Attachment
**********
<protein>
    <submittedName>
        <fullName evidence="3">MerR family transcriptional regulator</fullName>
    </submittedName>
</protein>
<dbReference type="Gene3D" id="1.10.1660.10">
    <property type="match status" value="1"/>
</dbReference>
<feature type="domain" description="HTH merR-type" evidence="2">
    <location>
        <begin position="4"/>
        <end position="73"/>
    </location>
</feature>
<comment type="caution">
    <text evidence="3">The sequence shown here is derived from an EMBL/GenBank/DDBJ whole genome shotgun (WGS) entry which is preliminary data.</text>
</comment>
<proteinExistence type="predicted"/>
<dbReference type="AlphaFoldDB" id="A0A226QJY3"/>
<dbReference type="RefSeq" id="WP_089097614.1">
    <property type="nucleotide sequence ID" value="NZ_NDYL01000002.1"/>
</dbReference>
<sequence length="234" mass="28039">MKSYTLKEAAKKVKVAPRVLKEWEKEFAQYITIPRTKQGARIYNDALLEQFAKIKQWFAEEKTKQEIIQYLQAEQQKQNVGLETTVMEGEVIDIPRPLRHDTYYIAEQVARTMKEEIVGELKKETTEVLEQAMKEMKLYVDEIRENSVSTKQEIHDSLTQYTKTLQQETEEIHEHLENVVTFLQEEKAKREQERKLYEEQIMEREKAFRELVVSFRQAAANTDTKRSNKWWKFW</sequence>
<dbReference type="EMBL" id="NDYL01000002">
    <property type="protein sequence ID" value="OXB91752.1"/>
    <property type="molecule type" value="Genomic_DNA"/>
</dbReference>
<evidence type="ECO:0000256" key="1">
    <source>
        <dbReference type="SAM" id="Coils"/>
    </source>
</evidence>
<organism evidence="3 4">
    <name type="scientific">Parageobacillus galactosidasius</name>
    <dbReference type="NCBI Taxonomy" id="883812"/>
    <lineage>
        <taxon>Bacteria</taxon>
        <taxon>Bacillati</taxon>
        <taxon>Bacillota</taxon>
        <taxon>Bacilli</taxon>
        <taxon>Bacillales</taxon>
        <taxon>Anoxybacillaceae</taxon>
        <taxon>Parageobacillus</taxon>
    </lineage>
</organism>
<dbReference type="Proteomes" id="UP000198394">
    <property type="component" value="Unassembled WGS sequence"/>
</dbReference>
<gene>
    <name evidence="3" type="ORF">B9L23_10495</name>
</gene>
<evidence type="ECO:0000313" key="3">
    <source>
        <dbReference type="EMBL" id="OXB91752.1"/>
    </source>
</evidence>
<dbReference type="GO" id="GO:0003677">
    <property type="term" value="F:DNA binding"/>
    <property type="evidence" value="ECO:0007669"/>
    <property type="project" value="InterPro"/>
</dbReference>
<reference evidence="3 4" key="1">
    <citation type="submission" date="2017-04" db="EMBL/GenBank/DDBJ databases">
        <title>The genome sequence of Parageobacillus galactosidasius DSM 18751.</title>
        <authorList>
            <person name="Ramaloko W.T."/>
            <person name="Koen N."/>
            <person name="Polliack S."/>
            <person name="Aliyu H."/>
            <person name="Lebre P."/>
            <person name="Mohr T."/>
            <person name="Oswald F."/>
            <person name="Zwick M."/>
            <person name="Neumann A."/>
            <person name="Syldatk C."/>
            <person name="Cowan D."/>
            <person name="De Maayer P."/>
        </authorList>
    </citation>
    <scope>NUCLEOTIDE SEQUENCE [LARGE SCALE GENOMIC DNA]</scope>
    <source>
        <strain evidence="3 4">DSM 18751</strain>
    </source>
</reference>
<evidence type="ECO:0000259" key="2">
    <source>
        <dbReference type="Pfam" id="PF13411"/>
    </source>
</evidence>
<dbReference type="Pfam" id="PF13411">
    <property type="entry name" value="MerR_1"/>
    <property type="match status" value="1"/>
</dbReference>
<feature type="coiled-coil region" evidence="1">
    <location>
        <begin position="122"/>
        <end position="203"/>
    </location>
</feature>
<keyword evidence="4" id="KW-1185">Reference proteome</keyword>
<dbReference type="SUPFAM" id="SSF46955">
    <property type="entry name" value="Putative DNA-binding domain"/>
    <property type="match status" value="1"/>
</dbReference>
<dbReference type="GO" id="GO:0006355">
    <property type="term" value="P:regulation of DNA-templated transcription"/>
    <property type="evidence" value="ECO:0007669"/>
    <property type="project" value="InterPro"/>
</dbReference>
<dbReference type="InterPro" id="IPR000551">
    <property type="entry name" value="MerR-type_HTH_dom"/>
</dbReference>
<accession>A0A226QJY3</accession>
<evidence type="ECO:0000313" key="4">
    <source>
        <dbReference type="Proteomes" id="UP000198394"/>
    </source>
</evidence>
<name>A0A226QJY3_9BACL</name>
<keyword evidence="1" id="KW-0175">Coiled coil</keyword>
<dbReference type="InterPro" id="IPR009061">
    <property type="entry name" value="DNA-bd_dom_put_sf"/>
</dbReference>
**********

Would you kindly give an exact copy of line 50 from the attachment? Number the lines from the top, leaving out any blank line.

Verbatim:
    <name evidence="3" type="ORF">B9L23_10495</name>